Using Mobility Without A Subscription

nIf you are willing to limit your choice of Mobility stations to SBB rail stations, you can use Click & Drive. Here, you can reserve a vehicle at an SBB station, collect the Mobility card from the ticket office and pay for the rental by credit card. No need for a subscription and ideal for those who will use Mobility a couple of times per year.


\r\nAlong with the SBB service, Mobility is one of the first things I like to brag about when I talk about living in Switzerland. The process of walking up to a car you have reserved, holding your wallet up to the windscreen and then getting into the vehicle feels like the stuff of magic. The service center is also very good. Just before a recent rental I got a call to say that the passenger door of the car I had reserved was stuck and that they had switched my reservation to another nearby station. As I was driving alone the door was not a problem so they just switched it back.You must bear in mind the limitation of having to bring the car back to its “home” station and also keep an eye on cost. Renting a cabrio for a day to drive 500km is going to cost you a lot of money. Conversely, I rented a combi (estate) to carry some furniture around Zurich for a couple of hours and it cost me 13CHF. From the cost perspective, make use of the Cost Comparison Tool. strongly recommend the Mobility system, you only need to see how many of the bright red Renault Combis are parked at Ikea on Saturdays to see the benefit!

Learn About Wines And Spirits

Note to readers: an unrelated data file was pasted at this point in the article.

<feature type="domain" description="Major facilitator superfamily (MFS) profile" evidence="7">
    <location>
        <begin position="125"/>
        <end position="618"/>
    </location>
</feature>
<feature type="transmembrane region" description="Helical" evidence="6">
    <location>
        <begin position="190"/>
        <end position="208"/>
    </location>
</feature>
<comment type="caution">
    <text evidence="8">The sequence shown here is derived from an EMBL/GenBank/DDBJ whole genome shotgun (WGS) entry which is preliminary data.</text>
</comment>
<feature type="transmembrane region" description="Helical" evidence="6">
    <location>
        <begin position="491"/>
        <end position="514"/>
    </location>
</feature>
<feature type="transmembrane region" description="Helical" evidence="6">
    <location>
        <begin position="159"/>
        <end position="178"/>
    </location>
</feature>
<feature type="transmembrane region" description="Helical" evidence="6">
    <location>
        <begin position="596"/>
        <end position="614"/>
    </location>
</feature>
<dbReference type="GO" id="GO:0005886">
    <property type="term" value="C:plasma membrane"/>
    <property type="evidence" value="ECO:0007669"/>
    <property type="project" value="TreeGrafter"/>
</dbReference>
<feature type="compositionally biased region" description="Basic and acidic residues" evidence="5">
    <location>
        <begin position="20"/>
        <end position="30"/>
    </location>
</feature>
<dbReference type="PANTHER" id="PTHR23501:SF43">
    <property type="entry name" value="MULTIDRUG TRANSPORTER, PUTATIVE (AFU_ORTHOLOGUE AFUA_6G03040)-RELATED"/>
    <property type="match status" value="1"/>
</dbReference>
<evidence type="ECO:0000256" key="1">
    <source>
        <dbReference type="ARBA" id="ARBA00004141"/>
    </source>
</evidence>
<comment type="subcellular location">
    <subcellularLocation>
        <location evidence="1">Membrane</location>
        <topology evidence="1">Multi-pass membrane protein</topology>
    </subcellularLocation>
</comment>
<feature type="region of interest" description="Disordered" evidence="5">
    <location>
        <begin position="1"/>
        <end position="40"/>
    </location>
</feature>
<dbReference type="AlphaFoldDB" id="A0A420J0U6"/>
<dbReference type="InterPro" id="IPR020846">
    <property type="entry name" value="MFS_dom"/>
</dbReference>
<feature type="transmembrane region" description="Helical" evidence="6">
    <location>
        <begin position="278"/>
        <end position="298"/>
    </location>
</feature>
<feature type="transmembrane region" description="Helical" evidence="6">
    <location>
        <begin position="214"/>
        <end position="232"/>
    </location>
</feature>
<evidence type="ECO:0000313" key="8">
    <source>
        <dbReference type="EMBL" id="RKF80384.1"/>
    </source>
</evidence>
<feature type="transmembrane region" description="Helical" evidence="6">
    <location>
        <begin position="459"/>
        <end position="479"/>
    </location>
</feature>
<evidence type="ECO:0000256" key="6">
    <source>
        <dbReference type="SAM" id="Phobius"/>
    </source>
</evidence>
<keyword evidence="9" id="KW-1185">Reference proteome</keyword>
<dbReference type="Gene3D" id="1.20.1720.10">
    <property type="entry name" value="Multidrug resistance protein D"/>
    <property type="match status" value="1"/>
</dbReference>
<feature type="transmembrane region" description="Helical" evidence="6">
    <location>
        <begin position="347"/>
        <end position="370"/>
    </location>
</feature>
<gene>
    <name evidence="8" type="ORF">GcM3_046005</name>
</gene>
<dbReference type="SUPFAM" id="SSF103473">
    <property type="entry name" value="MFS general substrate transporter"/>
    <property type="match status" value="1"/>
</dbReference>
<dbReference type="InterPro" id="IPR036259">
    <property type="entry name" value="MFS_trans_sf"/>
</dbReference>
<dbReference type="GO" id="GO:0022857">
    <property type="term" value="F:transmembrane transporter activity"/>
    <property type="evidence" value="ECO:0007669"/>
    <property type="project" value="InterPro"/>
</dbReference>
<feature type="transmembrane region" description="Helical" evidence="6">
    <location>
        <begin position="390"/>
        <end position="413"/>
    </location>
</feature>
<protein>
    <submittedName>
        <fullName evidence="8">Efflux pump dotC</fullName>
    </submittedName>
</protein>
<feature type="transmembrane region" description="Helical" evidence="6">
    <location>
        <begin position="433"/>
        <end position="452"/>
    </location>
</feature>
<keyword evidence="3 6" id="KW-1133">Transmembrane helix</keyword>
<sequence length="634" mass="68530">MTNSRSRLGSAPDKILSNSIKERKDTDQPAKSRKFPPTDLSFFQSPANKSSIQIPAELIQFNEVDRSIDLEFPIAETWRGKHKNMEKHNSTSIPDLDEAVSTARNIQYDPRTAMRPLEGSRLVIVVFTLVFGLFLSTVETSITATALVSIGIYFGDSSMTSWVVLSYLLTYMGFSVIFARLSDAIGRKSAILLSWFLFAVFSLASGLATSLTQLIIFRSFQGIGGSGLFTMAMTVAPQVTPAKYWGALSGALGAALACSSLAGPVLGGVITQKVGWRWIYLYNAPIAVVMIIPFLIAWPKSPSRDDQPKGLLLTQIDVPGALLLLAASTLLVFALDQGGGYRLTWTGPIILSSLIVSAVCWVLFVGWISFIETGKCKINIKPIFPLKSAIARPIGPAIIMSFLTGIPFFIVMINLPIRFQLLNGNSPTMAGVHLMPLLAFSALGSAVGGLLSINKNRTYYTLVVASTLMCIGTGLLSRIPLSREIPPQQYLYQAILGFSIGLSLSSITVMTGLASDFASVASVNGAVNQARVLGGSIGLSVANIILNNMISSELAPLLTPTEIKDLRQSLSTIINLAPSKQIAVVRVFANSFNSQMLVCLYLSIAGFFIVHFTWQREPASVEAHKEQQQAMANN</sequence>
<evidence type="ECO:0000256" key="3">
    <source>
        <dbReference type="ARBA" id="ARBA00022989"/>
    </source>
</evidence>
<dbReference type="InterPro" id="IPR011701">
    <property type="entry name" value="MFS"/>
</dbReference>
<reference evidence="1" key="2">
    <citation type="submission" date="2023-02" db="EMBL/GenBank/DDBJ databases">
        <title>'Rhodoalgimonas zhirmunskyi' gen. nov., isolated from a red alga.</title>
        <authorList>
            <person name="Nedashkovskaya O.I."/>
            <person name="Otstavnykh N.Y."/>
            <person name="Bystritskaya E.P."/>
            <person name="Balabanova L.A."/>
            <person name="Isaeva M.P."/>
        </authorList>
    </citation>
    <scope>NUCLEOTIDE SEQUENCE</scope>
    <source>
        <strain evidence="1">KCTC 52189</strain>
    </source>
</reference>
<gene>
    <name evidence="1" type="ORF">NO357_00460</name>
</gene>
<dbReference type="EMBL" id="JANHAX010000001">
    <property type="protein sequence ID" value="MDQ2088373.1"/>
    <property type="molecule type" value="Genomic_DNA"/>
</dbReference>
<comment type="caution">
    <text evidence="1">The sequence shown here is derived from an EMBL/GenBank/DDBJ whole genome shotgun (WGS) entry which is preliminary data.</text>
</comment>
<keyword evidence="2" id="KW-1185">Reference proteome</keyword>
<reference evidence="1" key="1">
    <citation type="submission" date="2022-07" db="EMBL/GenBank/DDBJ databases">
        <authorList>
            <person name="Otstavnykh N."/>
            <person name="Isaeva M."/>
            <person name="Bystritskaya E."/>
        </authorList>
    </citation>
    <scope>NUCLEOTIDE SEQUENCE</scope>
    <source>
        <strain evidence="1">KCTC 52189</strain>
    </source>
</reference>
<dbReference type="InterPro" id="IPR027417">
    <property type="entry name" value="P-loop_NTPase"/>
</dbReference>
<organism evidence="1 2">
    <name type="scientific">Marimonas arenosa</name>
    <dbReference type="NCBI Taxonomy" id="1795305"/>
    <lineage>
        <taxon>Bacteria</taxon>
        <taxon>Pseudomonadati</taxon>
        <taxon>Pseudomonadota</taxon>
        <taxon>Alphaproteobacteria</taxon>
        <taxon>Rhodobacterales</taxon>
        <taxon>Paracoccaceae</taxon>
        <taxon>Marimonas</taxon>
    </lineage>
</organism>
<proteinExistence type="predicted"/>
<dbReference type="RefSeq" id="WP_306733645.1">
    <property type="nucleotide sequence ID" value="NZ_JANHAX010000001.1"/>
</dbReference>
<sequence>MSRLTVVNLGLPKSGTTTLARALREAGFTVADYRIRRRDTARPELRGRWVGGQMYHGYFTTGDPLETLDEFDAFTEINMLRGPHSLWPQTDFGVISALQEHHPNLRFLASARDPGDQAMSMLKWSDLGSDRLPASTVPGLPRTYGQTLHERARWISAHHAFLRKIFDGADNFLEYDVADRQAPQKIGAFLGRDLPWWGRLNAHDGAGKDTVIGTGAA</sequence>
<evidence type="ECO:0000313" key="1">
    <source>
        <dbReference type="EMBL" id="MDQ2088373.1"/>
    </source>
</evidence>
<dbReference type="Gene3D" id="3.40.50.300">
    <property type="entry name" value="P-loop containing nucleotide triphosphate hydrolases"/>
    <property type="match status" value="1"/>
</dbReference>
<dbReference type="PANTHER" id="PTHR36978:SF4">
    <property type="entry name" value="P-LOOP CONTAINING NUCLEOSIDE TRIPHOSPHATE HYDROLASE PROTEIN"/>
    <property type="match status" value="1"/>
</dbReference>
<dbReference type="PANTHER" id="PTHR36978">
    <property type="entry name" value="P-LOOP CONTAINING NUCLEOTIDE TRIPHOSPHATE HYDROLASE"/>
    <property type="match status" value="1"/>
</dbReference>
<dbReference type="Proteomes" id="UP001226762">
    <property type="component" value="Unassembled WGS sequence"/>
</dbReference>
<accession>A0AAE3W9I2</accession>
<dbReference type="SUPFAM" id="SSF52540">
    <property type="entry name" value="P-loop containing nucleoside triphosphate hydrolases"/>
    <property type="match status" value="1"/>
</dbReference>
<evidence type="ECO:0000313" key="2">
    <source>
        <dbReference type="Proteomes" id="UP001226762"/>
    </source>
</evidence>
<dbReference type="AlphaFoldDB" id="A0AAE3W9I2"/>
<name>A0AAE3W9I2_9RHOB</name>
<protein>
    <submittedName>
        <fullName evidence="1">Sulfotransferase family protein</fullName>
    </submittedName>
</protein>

Zurich Expats interested in learning more about wines and spirits have an English-speaking course at their disposal, run by Byron Catéchis. To find out more, I askled Byron a couple of questions about the courses, and about himself. Hello Byron, tell us a little about yourself I first came to Switzerland in 1985 and worked in Berne and completed the Hotel School in Lucerne. After which I left. Came back and taught at a Hotel School in the Canton de Vaud from 1994 to 1996, left again, returning in 2000 and have stayed. I currently live in the Jura Bernois with my family, but run courses on Wine and Spirits throughout Switzerland in the following languages: English (my mother tongue) French and German. Tell us a little about your Wine and Spirit Education Trust courses, what can one gain from attending? The advantage of following the courses on wine and spirits is that they are recognised in over 55 countries around the world and you follow a programme of study that has been validated by the Qualifications authority in the UK. The programme of study starts with the Level 1 Qualifications where we cover the difference of white, rosé and red wine, and also a food and wien matching exercise (a one-day course) The Level 2 covers the world, but we go through the world by grape variety, so you taste a Pinot Noir from Burgundy alongside a Pinot Noir from New Zealand and a Pinot Noir from Switzerland – you taste on average 40 -odd wines during the three-day course. The level 3 goes into much more detail with a blind tasting of a white wine and one red wine at the end of the course, you taste around 60 wines over 5 days. What do you gain, knowledge of the acceptable price and quality of wine in the Swiss market as well as being able to choose wine with authority. Should you wish to continue, you could then follow the WSET® Level 4 Diploma in Wines and Spirits which is the same level as a Bachelor degree. Swiss wine courses are also available in all three languages. We also offer similar courses on spirits inlcuding the fruit spirits as per the tradition in Switzerland. How vibrant is the drinking scene in Zurich? are there any trends you have seen in recent years? The main difference between the French-speaking and the German-speaking part of Switzerland is that in the German part – especially in Zürich, the average consumer is open to wines from around the world. In the French-speaking part, Switzerland, followed by France dominate the market. For Champagne, Switzerland in the 7th most important market, however, the majority is sold and enjoyed in the French-speaking part of the country. The trend in Zürich is to search for something new, with the wine bar and the greater variety of wines available as well as the places where to enjoy them, means that Zürich has a vibrant wine scene. In other parts of Switzerland it is not quite to the same extent (if at all…) In terms of places to relax and enjoy a drink, do you have any recommendations? Personally, I really enjoy the old town of Zürich, but this is more of an open secret known by everyone… on a mild spring evening, walking down by the lake to go and enjoy a simple meal in the old town on a terrace, is one of the best things in life…More info on the courses can be found at